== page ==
It is possible that a written form of Hunnic existed and may yet be identified from artifacts. Priscus recorded that Hunnic secretaries read out names of fugitives from a written list.[42] Franz Altheim considered it was not Greek or Latin, but a script like the Oguric Turkic of the Bulgars.[42] He argued that the runes were brought into Europe from Central Asia by the Huns, and were an adapted version of the old Sogdian alphabet in the Hunnic (Oghur Turkic) language.[43] Zacharias Rhetor wrote that in 507/508 AD, Bishop Qardust of Arran went to the land of the Caucasian Huns for seven years, and returned with books written in the Hunnic language.[42] There is some debate as to whether a Xiongnu-Xianbei runic system existed, and was part of a wider Eurasian script which gave rise to the Old Turkic alphabet in the 8th century.[44]


  1. ^ Maenchen-Helfen 1973, p. 377.
  2. ^ Maenchen-Helfen 1973, p. 382.
  3. ^ a b Maenchen-Helfen 1973, p. 376.
  4. ^ Sinor 1990, p. 201.
  5. ^ a b c d Pronk-Tiethoff 2013, p. 58.
  6. ^ a b c Kim 2013, p. 30.
  7. ^ Maenchen-Helfen 1973, p. 424.
  8. ^ a b Maenchen-Helfen 1973, p. 425.
  9. ^ a b Maenchen-Helfen 1973, p. 424–426.
  10. ^ Schenker, Alexander M. (1995). The Dawn of Slavic: an introduction to Slavic philology. Yale University Press. p. 6. ISBN 9780520015968.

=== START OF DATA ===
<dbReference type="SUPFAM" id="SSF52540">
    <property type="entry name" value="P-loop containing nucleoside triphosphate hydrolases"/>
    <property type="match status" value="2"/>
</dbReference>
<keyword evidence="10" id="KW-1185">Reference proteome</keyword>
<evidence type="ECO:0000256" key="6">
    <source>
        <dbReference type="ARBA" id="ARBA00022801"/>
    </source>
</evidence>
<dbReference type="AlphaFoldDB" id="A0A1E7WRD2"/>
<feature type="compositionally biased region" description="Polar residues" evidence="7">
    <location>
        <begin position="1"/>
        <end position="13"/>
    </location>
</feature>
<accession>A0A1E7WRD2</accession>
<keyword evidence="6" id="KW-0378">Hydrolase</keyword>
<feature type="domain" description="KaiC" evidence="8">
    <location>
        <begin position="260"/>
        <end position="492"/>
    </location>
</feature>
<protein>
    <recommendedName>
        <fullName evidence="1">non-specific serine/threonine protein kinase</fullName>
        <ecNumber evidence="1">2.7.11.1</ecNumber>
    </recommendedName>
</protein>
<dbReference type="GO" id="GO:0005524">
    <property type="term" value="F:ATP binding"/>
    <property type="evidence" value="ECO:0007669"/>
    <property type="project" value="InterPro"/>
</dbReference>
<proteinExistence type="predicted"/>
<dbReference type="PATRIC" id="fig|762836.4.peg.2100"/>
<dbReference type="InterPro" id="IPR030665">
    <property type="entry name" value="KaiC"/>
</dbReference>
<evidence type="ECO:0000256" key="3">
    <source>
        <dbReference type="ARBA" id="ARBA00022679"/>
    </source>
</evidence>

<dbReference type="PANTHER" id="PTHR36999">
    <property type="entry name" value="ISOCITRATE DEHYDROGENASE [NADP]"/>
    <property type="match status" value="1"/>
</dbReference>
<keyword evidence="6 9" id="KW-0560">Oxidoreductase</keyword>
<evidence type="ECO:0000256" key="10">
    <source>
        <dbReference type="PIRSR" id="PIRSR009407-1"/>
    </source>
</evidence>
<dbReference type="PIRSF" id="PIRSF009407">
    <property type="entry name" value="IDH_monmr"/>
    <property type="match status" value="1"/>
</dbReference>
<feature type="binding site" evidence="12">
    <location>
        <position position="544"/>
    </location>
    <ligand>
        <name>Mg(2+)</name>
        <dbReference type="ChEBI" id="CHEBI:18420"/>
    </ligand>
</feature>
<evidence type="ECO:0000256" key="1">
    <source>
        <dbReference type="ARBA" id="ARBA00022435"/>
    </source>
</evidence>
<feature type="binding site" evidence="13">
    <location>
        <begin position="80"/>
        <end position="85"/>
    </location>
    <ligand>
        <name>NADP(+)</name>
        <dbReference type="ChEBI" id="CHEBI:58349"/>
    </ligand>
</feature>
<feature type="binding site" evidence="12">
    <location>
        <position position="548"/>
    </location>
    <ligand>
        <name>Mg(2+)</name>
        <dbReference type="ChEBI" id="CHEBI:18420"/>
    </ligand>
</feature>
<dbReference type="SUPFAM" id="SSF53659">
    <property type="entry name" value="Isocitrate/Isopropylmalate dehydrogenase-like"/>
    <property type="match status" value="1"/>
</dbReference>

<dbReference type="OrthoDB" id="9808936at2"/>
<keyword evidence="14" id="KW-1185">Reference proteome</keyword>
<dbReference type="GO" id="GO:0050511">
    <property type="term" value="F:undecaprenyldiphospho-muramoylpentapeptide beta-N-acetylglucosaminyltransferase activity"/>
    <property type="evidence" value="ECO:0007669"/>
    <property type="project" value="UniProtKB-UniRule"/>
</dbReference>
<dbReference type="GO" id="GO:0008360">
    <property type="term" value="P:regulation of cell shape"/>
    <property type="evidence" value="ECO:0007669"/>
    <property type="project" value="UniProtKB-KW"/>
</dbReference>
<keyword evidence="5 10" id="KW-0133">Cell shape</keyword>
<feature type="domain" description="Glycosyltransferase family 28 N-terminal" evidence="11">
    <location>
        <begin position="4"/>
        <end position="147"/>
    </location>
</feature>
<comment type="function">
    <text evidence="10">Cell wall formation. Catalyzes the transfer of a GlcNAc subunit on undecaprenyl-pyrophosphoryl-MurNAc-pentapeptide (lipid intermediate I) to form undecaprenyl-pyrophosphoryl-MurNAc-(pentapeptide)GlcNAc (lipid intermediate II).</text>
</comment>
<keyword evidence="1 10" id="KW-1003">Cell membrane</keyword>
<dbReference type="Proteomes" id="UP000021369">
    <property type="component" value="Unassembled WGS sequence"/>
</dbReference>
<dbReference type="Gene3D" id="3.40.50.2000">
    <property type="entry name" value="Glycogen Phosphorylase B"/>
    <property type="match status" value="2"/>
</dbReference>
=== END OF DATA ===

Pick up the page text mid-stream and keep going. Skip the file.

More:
11. ^ Vékony, Gábor (2000). Dacians, Romans, Romanians. Matthias Corvinus. p. 236. ISBN 9781882785131.
  12. ^ Doerfer 1973, p. 50.
  13. ^ Golden 2006, pp. 136-137.
  14. ^ Sinor 1990, pp. 201-202.
  15. ^ a b Heather 2006, p. 148.
  16. ^ a b Heather 2010, p. 209.
  17. ^ Róna-Tas 1999, p. 208.
  18. ^ a b c Menges 1995, p. 17.
  19. ^ Pritsak 1982, p. 470.
  20. ^ Maenchen-Helfen 1973, p. 392–411.
  21. ^ Sinor 1990, p. 202.
  22. ^ Heather 1995, p. 5.
  23. ^ a b Maenchen-Helfen 1973, pp. 424-426.
  24. ^ Wolfram 1990, p. 254.
  25. ^ Wolfram 1997, p. 142.
  26. ^ Heather 2010, p. 329.
  27. ^ Maenchen-Helfen 1973, pp. 386-389.
  28. ^ Heather 2005, p. 329.
  29. ^ Kim 2015, p. 111.
  30. ^ Maenchen-Helfen 1973, p. 390–391.
  31. ^ Atwood 2012, p. 47.
  32. ^ Heather 2005, pp. 146–167.
  33. ^ Maenchen-Helfen 1973, p. 443.
  34. ^ Kim 2015, p. 4, 8.
  35. ^ Heather 2010, p. 394.
  36. ^ Maenchen-Helfen 1945, pp. 223.
  37. ^ Wright 1997, pp. 87-89.